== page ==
The developmental phases described in this section are actually DMVPN phases combining mGRE plus NHRP and IPsec. Phase 2 is important because it provides the functionality needed to support dynamic spoke-to-spoke tunnels.
NHRP gathers the information that it needs to build spoke-to-spoke tunnels by using NHRP resolution request and reply packets that are sent via the spoke-hub-spoke path through the NBMA network. NHRP also has to be triggered (or know when) to collect this information for building the spoke-to-spoke tunnels, because it brings up the spoke-to-spoke tunnel only when there is data traffic to use it. The two ways that NHRP does this are described the following sections.
NHRP gathers the information that it needs to build spoke-to-spoke tunnels by using NHRP resolution request and reply packets that are sent via the spoke-hub-spoke path through the NBMA network. NHRP also has to be triggered (or know when) to collect this information for building the spoke-to-spoke tunnels, because it brings up the spoke-to-spoke tunnel only when there is data traffic to use it.
The IP routing table and the routes learned by way of the hub are important when building spoke-to-spoke tunnels. Therefore, the availability of the NHSs (hubs) is critical for the functioning of an NHRP-based network. When there is only one hub and that hub goes down, the spoke removes the routes that it learned from the hub from its routing table, because it lost the hub as its routing neighbor. However, the spoke does not delete any of the spoke-to-spoke tunnels (NHRP mappings) that are now up. Even though the spoke-to-spoke tunnel is still there the spoke will not be able to use the tunnel because its routing table no longer has a route to the destination network. The spoke has a path (spoke-to-spoke tunnel), but does not know to use it (because there is no routing table entry).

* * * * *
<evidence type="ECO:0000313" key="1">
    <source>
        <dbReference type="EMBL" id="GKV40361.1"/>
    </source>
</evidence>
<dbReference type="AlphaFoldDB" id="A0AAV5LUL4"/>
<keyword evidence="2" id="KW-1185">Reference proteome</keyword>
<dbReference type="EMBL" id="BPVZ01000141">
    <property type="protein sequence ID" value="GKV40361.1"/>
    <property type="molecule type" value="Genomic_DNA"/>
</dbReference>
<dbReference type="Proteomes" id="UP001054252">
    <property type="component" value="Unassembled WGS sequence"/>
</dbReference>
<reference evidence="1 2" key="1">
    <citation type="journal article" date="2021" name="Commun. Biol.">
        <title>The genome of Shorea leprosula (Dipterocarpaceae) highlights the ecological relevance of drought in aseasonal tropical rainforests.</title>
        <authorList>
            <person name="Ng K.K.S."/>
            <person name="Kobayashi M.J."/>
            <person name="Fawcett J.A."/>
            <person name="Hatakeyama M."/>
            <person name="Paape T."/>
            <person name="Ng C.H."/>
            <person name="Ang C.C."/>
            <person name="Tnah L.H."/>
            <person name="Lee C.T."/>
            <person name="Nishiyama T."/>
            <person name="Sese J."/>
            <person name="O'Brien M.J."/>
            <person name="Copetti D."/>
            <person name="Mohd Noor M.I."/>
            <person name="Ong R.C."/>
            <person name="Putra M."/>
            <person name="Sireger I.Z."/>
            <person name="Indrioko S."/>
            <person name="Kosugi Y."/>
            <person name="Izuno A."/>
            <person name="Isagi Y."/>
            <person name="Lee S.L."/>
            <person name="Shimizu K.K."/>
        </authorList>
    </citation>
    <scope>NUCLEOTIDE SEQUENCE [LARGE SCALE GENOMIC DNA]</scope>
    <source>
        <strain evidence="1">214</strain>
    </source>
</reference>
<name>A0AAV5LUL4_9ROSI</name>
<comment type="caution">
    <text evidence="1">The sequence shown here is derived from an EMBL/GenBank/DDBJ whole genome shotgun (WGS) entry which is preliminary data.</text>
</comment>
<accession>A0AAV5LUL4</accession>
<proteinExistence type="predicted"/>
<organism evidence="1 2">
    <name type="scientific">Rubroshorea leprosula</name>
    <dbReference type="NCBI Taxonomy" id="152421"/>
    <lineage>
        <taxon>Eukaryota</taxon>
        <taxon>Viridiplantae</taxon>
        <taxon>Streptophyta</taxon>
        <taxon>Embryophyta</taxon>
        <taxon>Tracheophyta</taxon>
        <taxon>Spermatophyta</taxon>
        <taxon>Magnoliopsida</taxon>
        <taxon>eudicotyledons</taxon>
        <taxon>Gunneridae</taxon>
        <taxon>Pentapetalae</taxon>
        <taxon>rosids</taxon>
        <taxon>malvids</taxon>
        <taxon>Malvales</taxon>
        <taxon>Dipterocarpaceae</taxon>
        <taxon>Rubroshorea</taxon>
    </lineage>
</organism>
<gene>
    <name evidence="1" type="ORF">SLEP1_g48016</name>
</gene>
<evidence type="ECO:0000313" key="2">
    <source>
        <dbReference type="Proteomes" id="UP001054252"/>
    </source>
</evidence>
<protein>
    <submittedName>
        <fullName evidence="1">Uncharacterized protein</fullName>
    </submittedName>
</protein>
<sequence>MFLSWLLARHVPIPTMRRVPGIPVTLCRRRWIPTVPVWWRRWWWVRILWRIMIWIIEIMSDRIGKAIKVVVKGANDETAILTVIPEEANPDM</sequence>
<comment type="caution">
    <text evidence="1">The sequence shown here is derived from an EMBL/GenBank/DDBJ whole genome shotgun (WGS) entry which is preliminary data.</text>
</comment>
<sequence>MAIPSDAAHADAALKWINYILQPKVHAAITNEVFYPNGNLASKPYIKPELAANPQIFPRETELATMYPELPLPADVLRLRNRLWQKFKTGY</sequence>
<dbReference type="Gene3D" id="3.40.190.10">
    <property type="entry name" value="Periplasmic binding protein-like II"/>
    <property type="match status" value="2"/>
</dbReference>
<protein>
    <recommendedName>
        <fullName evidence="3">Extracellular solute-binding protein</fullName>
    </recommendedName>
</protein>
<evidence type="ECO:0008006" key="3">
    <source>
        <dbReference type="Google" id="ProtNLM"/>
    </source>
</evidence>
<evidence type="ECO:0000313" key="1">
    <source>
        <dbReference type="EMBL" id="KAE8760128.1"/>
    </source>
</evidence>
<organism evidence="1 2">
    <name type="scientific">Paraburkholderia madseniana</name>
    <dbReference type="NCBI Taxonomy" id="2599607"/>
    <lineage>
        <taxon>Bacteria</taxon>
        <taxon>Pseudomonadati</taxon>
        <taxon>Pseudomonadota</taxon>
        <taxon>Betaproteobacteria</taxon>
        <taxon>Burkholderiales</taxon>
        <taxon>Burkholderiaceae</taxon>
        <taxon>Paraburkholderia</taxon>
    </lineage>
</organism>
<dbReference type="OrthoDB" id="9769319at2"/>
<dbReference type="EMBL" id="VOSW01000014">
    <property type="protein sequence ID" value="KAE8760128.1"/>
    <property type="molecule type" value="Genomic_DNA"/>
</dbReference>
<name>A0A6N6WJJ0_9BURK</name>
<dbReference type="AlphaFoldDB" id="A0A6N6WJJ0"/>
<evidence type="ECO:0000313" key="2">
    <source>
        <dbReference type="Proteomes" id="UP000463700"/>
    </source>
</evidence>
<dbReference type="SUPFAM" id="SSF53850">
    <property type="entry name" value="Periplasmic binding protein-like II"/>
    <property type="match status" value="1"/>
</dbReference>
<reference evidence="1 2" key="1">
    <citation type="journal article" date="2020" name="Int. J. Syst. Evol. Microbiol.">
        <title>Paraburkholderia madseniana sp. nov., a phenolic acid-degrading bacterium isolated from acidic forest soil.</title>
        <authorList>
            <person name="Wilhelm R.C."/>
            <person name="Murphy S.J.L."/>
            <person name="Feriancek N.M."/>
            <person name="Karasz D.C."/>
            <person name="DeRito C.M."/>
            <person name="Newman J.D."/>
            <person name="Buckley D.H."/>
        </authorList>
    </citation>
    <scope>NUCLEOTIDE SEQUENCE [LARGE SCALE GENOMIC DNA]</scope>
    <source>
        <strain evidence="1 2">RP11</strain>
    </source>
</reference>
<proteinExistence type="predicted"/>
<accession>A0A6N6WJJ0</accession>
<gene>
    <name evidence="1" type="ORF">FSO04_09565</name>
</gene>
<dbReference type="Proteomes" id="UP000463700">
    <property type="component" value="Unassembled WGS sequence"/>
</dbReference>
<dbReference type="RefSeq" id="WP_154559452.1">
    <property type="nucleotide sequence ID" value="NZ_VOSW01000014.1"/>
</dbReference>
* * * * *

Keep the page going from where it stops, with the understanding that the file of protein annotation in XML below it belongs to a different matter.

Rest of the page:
In addition, when the routing entries are removed there is no trigger into NHRP for NHRP to remove NHRP mapping entries. Eventually NHRP will time out the current dynamic NHRP mapping entries that it had when the hub went down because they are not being used. Only at that time does NHRP remove the mapping entry.
In phase 2, if there still happened to be a route in the routing table (could be a static route) with the correct IP next hop, then the spoke could still use the spoke-to-spoke tunnel even when the hub is down. NHRP will not be able to refresh the mapping entry because the NHRP resolution request or response would need to go through the hub.
If you have two (or more) NHS hubs within a single NBMA network (single mGRE, Frame Relay, or ATM interface), then when the first (primary) hub goes down, the spoke router will still remove the routes from the routing table that it learned from this hub, but it will also be learning the same routes (higher metric) from the second (backup) hub, so it will immediately install these routes. Therefore the spoke-to-spoke traffic would continue going over the spoke-to-spoke tunnel and be unaffected by the primary hub outage.
In phase 2, NHRP brings up the NHC-to-NHS tunnel and a dynamic routing protocol is used to distribute routing information about all of the networks that are available behind the hub and all of the other spokes. Included in this information is the IP next hop of the destination spoke that is supporting a particular destination network.
When a data packet is forwarded, it obtains the outbound interface and the IP next hop from the matching routing table network entry. If the NHRP interface is the outbound interface, it looks for an NHRP mapping entry for that IP next hop. If there is no matching of an NHRP mapping entry, then NHRP is triggered to send an NHRP resolution request to get the mapping information (IP next-hop address to physical layer address). The NHRP registration reply packet contains this mapping information. When this information is received, the spoke has enough information to correctly encapsulate the data packet to go directly to the remote spoke, taking one hop across the infrastructure network. One of the disadvantages to this technique is that each spoke must have all of the individual routes in its routing table for all possible destination networks behind the hub and other spokes. Keeping this routing information distributed and up to date can put a significant load on the routing protocol running over the VPN.